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68 have a more positive view of tortoises. This posit ive view may have created a bias towards seeking out or better remembering the positive sources of tortoise information in these landowners. Overall, landowners cited a huge lack of available information about tortoises. An education program n eeds to be launched to address the significant lack of information available to landowners about gopher tortoises from federal, state, and local gove rnment sou rces. Positive messages and information about tortoise management should be used to target and e ncourage landowners to participate in tortoise conservation. The ecological importance of tortoises should be emphasized to landowners. Efforts to educate landowners about the status of gopher tortoises as well as their ecological and intrinsic importanc help them understand the urgent need to act quickly to conserve gopher tortoises. New knowledge about biodiversity conservation must continuously be spread and accepted among the majority of landowners to prevent further decline of rare species. Landowners who attend educational programs will have more knowledge of biodiversity conservation and may also have a stronger tendency to have a more positive attitude towards conservation (Uliczka et al. 2004). Inter est in Financial Incentives and Wildlife C onservation Support in the form of financial aid and physical help with management, especially prescribed burning, would be beneficial to landowners as well. Landowners would also benefit from being made aware o f a localized source from which they could get information about gopher tortoises and conservation. Some type of program that encourages neighbors with gopher tortoises to work together to conserve the tortoises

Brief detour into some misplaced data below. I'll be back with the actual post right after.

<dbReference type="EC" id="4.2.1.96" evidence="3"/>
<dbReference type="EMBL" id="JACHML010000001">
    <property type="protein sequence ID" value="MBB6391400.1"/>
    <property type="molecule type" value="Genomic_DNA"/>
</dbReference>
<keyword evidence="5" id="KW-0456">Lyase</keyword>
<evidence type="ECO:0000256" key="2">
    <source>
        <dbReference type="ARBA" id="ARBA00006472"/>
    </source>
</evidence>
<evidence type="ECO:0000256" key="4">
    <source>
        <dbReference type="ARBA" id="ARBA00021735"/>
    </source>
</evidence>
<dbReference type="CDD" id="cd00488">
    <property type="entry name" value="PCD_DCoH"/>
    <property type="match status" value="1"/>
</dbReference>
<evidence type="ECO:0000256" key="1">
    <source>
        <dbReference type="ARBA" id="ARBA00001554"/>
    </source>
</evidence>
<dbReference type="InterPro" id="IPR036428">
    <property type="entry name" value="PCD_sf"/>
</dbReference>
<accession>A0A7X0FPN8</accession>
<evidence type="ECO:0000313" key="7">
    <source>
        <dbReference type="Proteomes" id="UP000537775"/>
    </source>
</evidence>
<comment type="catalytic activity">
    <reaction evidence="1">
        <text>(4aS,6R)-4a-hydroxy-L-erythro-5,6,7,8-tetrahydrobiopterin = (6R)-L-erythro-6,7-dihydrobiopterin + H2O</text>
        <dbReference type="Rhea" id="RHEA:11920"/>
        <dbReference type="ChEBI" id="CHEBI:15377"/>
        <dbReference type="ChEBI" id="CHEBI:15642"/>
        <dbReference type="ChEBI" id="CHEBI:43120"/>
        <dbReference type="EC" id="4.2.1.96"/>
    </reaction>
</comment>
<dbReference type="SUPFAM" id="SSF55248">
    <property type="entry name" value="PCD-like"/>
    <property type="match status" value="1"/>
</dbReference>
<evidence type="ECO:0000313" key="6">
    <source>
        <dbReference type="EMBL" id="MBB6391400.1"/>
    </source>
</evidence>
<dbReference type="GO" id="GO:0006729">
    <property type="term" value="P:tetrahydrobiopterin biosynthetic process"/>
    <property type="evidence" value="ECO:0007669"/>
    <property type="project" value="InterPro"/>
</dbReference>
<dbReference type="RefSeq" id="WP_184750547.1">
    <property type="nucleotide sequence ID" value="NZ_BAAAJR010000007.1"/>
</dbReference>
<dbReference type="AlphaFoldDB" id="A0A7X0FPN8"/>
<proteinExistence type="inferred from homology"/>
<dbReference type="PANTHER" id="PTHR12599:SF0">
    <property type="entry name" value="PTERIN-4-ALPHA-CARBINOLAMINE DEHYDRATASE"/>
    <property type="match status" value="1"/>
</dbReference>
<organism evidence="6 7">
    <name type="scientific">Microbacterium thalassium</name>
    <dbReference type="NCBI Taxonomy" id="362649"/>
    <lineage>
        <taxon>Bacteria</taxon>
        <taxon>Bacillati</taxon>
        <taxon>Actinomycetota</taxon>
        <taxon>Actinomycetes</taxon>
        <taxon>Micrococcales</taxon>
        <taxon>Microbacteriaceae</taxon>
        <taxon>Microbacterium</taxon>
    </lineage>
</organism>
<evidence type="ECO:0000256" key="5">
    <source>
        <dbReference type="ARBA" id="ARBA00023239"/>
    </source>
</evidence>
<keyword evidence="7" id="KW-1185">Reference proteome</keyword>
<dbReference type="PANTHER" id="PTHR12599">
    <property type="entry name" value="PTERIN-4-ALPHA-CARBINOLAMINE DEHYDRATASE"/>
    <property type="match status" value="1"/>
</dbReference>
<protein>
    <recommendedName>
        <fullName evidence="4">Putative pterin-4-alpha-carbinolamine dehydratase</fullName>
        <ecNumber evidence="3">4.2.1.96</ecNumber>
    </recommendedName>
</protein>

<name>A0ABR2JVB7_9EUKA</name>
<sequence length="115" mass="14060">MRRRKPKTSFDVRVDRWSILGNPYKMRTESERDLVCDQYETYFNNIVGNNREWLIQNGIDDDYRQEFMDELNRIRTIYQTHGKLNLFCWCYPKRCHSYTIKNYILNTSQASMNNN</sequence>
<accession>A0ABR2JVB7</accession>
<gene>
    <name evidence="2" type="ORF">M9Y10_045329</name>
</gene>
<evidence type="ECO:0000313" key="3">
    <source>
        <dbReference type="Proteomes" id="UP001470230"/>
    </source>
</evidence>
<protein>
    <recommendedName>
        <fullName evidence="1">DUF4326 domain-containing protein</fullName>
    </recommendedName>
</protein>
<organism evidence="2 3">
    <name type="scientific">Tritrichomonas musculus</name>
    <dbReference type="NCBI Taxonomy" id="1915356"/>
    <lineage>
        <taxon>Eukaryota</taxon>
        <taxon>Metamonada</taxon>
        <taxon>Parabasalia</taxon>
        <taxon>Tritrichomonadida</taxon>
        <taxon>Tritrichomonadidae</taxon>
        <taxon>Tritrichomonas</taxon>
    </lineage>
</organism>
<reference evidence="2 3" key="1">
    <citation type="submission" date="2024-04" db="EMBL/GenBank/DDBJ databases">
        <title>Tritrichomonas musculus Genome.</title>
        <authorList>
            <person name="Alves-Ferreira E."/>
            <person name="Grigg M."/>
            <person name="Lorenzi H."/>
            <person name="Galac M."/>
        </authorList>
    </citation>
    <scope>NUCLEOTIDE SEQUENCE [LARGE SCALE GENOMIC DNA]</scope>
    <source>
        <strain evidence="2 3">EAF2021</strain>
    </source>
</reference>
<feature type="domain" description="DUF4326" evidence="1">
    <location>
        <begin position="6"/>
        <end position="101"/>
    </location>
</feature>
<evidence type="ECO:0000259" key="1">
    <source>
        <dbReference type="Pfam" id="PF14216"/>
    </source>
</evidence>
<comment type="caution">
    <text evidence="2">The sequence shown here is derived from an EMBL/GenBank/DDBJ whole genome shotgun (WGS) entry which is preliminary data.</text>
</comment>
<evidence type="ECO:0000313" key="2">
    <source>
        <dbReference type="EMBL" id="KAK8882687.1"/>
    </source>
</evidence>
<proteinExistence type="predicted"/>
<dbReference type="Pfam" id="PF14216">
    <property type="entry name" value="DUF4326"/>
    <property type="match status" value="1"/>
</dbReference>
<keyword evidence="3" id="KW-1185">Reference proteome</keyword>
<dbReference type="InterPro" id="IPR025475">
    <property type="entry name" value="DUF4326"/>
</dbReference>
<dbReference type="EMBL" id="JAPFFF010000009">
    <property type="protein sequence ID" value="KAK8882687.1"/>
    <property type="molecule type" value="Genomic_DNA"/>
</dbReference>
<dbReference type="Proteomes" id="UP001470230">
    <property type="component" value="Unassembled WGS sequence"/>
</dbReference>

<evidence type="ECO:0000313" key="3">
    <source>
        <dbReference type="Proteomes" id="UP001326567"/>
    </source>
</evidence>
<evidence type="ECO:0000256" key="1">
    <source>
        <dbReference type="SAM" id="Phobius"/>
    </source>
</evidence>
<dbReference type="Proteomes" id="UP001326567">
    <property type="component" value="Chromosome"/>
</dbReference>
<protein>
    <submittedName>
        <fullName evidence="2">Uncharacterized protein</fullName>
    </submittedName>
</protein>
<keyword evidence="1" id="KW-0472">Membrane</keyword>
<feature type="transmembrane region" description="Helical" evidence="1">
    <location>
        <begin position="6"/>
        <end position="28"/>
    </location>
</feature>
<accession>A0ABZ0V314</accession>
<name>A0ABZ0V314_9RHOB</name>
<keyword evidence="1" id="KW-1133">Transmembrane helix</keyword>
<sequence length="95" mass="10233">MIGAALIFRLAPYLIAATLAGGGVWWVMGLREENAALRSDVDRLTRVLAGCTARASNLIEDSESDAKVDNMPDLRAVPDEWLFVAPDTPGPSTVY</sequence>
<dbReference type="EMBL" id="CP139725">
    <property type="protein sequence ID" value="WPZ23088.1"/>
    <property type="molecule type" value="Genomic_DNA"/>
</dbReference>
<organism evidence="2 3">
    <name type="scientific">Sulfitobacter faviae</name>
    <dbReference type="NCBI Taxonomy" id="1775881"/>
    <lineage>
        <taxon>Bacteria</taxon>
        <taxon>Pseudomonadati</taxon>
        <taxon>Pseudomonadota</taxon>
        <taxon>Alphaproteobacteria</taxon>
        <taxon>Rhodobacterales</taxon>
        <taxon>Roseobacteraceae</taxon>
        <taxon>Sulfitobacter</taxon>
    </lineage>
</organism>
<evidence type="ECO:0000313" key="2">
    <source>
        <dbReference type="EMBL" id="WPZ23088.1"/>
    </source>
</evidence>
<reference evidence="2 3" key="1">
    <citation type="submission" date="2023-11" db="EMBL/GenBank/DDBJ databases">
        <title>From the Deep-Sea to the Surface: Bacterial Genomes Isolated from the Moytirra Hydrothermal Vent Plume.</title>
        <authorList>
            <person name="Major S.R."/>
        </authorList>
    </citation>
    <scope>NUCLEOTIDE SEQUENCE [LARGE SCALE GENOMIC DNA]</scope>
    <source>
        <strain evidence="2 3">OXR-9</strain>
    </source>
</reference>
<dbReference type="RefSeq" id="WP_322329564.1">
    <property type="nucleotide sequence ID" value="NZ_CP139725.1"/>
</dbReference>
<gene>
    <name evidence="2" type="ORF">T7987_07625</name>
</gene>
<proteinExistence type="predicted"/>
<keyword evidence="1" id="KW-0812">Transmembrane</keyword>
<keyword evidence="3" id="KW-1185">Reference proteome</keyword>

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69 left in the area might help with facilitati ng conversation about gopher tortoises among people in a community and cooperation among landowners with contiguous lands that have gopher tortoises on them. L andowners should be taught about and encouraged to use land management activities that help gopher tortoises persist like prescribed burning. L andowners should be encouraged to consider the impact that their management practices and land use will have on wildlife. If landowners understand the connectedness of all of these fa ctors, they mi ght be more effective with wildlife conservation efforts. It should be emphasized that wildlife conservation does not have to conflict with goa ls. Landowners in areas that have potentially suitable tortoise habitat should receive han douts an d other literature about incen tive programs that allow tortoise co nservation, while allowing other land use goals to be accomplished Whole communities with potential tortoise habitat should be targeted with information about available programs to try to conserve multiple pieces of land for conservation in a single area. Effectively designed education programs about gopher tortoises and the management practices like prescribed burning that the tortoises require should have a high success rate if they take the landowners interests and concerns into account. Channels of communication between agencies and landowners need to be open and cooperation fostered through respect and honest communication Landowners need to feel like part of the solution and an adversarial relationship should be avoided. Tortoise B urrow and Vegetation Sampling Survey F indings If landowners are interested in tortoise conservation, but still want to supplement their income with pipelines, small areas of row crops, and ar eas for timber production